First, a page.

Kids’ Activities ($142): This was a high-spending month for kids’ activities. The bulk of this was from our weekly swim lessons (April is the last month for our lessons; we may re-start once it’s summer time, but the initial point of the swim was to get the kids comfortable around water before our cruise. They’ve been making great strides with safety and although they aren’t fully able to swim, of course, they have learned all kinds of life-saving measures if they were to fall in. Safety was my main concern). $40 of this was from horseback riding lessons and farm time that we did while the girls were on Spring Break. The person who does it is a friend-of-a-friend. She is the Benson Butterfield Rodeo Queen. She lives on a nearby farm and lets kids come out and experience “farm time” (basically feeding and petting/playing with all the animals) for $15/hour and horseback riding lessons for $20/hour. I split the lesson so each child had 30 minutes of instruction and tipped an extra $5 just because she was extremely accommodating. Still kind of spendy for us, but it was a ton of fun and was a great way to spend a couple hours during Spring Break week.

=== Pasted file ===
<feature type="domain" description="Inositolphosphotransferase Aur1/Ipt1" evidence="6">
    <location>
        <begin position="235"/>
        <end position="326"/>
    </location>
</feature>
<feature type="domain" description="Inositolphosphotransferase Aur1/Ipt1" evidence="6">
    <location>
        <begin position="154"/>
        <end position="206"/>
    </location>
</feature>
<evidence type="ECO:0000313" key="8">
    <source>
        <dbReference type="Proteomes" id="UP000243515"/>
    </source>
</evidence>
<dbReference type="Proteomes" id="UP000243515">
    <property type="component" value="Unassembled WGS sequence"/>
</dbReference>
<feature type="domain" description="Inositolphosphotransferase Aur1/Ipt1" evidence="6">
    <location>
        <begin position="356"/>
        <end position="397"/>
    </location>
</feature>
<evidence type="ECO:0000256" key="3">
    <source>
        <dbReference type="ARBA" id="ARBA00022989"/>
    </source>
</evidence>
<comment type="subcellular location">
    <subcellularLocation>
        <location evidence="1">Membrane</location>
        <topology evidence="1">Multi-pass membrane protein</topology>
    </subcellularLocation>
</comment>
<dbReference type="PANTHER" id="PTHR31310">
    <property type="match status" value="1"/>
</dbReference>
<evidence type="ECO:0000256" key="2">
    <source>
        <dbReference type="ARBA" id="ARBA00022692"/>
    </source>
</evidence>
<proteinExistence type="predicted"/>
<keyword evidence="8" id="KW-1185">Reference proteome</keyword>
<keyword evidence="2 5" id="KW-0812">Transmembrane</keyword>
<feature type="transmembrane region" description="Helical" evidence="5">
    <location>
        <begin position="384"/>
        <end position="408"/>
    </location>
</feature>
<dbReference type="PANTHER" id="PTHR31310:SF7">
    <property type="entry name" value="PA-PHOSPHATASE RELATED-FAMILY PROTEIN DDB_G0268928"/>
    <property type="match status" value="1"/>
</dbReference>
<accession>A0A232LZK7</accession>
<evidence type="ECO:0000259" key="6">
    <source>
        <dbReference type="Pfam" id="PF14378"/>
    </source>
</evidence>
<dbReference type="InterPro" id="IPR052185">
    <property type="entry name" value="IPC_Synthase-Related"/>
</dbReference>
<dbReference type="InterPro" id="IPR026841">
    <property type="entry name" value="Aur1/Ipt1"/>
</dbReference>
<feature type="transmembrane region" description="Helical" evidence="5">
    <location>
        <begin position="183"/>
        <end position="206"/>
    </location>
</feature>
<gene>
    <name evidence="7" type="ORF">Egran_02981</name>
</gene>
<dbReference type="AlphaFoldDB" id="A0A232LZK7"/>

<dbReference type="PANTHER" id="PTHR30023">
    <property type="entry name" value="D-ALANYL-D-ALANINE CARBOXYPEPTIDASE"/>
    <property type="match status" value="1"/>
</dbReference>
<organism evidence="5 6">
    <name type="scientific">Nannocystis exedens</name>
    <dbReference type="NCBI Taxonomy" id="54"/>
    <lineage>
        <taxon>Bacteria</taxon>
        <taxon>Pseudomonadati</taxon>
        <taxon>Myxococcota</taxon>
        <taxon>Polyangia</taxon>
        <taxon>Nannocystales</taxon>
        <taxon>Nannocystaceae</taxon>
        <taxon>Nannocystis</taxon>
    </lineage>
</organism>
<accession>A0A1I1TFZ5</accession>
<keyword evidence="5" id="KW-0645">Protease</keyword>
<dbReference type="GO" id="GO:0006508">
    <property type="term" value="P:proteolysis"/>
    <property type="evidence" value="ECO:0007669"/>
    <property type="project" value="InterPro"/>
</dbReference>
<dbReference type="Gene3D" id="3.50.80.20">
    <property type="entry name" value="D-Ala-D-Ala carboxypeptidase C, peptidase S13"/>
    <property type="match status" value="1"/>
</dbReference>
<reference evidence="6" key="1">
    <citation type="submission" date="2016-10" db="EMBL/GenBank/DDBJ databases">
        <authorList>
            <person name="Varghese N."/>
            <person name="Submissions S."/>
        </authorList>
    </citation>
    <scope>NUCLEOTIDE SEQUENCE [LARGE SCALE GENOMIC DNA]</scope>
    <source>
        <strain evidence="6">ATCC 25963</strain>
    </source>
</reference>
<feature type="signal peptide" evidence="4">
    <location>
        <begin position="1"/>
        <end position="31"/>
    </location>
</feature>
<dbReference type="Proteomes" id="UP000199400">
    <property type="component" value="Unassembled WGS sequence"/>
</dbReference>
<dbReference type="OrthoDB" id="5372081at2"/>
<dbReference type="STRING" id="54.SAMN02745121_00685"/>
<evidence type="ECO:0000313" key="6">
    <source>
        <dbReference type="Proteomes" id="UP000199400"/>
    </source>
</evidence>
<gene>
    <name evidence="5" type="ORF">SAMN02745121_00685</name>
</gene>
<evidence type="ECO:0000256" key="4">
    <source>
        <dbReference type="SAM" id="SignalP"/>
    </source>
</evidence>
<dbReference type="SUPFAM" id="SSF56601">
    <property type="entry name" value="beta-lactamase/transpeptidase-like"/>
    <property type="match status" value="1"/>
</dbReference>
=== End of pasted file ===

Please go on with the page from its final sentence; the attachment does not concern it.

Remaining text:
Groceries ($573): After months and months of struggling to keep this number below $600, we finally pulled it off this month. I think it helped that I had increased flexibility over Spring Break (so I was at the house, able to do more food prep, etc.). I’ve also been making a really conscious effort to prep foods on Sunday for the week to come. I’ve gone so far as to portion out daily portions of fruits and snacks; I’ve pre-cooked chicken breasts for lunches; I’ve pre-washed, peeled and chopped up carrots into sticks for snacks; I’ve pre-made breakfasts (e.g., like making a big batch of pancakes that can be refrigerated/frozen and re-heated in a toaster), etc. etc. etc. It’s tedious and time consuming and not always the way I want to spend my Sunday afternoons (I typically do everything while the girls nap), but it’s made my life MUCH easier during the week when I do my prep versus when I don’t.
Household Goods ($144): This category is pretty high this month because I spent $100 on stuff for my office. I bought a 5 x 7 rug, a big wall clock, and a painting (all from Big Lots). I started this job last July, but it just now looks like I’ve actually moved into my office space. It’s really nice, especially since I spend a lot of time there.
Clothing ($157): This is a bit higher than normal for us. A good chunk of it was new shoes for the girls. Kids feet just grow so fast, I tell ya! But we’ve gone the cheap shoe route and they tend to fall apart, so we opt for slightly nicer tennis shoes. This also includes a couple of new work shirts from me from Wish (see my review here) and new summer PJs for the girls since they’ve gotten hot and sweaty a couple of times at night in their long-sleeved jammies (still using no A/C, remember?) ; )